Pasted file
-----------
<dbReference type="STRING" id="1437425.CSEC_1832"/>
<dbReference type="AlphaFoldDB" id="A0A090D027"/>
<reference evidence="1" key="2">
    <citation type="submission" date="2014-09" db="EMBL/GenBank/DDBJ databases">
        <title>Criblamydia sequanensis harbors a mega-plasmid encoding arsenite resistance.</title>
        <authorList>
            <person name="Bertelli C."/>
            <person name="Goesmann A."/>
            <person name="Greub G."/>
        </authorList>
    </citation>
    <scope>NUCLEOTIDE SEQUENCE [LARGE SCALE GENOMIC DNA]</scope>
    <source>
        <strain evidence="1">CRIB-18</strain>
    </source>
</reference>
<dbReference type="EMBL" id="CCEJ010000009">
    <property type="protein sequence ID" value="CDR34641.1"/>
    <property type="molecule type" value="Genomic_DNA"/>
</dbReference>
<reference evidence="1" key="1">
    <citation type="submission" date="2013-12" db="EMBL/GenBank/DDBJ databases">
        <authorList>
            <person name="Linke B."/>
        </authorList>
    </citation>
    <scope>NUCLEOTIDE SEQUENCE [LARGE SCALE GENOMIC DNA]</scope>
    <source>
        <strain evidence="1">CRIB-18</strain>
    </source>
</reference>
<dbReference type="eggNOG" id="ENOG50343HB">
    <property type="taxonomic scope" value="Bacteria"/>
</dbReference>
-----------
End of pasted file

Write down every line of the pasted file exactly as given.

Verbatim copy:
<dbReference type="STRING" id="1437425.CSEC_1832"/>
<dbReference type="AlphaFoldDB" id="A0A090D027"/>
<reference evidence="1" key="2">
    <citation type="submission" date="2014-09" db="EMBL/GenBank/DDBJ databases">
        <title>Criblamydia sequanensis harbors a mega-plasmid encoding arsenite resistance.</title>
        <authorList>
            <person name="Bertelli C."/>
            <person name="Goesmann A."/>
            <person name="Greub G."/>
        </authorList>
    </citation>
    <scope>NUCLEOTIDE SEQUENCE [LARGE SCALE GENOMIC DNA]</scope>
    <source>
        <strain evidence="1">CRIB-18</strain>
    </source>
</reference>
<dbReference type="EMBL" id="CCEJ010000009">
    <property type="protein sequence ID" value="CDR34641.1"/>
    <property type="molecule type" value="Genomic_DNA"/>
</dbReference>
<reference evidence="1" key="1">
    <citation type="submission" date="2013-12" db="EMBL/GenBank/DDBJ databases">
        <authorList>
            <person name="Linke B."/>
        </authorList>
    </citation>
    <scope>NUCLEOTIDE SEQUENCE [LARGE SCALE GENOMIC DNA]</scope>
    <source>
        <strain evidence="1">CRIB-18</strain>
    </source>
</reference>
<dbReference type="eggNOG" id="ENOG50343HB">
    <property type="taxonomic scope" value="Bacteria"/>
</dbReference>